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Bay-Breasted Warbler Gets Hit By Bus



So, today on my way home as I perused the farmer's market downtown, I noticed a strange bird accross the street. I went in for a closer look. It was very small and squat and olive green and hopping around oddly on the sidewalk. I wasn't sure what it was, but figured it was some type of warbler, which is very odd for the city.

I followed him as he hopped along and watched as he tried unsuccessfully to fly up to the top of a bench, only 2 feet or so. It appeared the poor little guy couldn't fly. I bent down and reached out a couple of times and got within about 3 inches of it, so he seemed fairly tame, or unfamiliar with people.

He kept hopping and I kept following, he dodged feet of passing people and I dodged the people. One guy almost stepped on him, and said to the chick with him, "That would have been hilarious!" I resisted the urge to trip him. After all, I had a bird to pursue.

Some people noticed the bird as we went along, "Oh, look at the little bird!" "he's cute!" etc. Then we came to a veggie stand, and he hopped in under the tables in amungst the old asian ladies feet and the boxes of spare peppers. I almost gave up, but decided to see if I could still spot him. There he was, picking his way back to the curb, and the bus clogged street. I paused unsure of what to do, I didn't want to scare him into the street, but I seemed unable to catch him. It seemed only a matter of time if he was left to his own inadequate devices before he would be squished.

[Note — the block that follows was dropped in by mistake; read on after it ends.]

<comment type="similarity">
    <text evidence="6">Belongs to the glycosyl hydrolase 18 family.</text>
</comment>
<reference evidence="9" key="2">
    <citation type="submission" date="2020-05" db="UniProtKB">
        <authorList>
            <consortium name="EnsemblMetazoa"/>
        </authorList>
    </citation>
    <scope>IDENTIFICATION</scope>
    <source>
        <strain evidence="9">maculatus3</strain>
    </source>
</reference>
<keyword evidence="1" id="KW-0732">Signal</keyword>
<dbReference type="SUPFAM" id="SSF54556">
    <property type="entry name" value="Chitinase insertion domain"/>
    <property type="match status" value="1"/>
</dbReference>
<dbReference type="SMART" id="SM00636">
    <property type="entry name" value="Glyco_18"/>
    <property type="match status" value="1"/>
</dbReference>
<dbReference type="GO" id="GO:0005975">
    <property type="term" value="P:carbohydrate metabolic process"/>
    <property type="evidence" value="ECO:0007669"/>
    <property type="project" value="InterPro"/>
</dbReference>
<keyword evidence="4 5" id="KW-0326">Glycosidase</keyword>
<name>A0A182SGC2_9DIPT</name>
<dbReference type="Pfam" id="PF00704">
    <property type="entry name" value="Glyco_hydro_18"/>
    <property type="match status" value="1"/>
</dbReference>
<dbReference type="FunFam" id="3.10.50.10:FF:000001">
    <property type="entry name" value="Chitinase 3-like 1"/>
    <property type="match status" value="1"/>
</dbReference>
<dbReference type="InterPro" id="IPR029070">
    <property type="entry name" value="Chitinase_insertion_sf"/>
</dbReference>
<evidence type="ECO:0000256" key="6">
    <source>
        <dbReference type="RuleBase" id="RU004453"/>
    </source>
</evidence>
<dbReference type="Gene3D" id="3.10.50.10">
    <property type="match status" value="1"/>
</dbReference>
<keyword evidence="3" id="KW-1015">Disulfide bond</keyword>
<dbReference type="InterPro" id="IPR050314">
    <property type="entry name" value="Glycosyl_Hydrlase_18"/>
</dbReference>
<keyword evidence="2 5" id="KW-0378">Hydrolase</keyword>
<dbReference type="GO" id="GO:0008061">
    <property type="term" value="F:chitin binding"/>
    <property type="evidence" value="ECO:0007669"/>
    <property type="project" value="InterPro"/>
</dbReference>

Suddenly a woman was behind me and trying to get by, I stepped aside, and as she passed by me, she scared the bird who was in front of me on the sidewalk. He jumped off the curb just as a bus was pulling up and then flew up into the bus' windshield. I made an audible and retarded sounding noise, as I thought I was watching the bird's last seconds. But he landed on the windshield wipers of the bus.

I hesitated for a split second, and then ran up and grabbed him. I'm sure others saw me, at least the bus driver must have. Who's that weird chick grabbing the bird? I looked at the tiny fluffy morsel in my hand. He seemed so calm, didn't struggle at all like you think a wild creature would. I wondered what now? But I had been secretly planning this all along, even hoping for the chance, I quickly tucked him into my Marshall Fields bag with my extra shoes and ran accross the street.

My bus miraculously was just coming up the street, and I jumped on and settled in for the longest 15 min. bus ride of my life. I kept peeking in the bag at the bird, and he would look up at me perched on my shoes. Cute as a bug's fuckin' ear as my friend Bill would say. I was a giddy little girl who couldn't wait to get home with her new pet.

Finally the bus came to my stop, and I walked the couple blocks home. Luckily Chuck was home today working on his movie, so I could show him my surprise right away. "You'll never guess what I have in this bag", I said. "A puppy!" he said. "Almost." I brought him into the kitchen where the light was better and let him peek in the bag. A look of shock and wonder lit up his face. "What? Where did you get that?!"

And I quickly and excitedly told him the story. Chuck wondered what we were going to do with him, and I said I didn't know but we may be buying a bird cage. First though, we needed to get him out of the bag and in a more suitable home.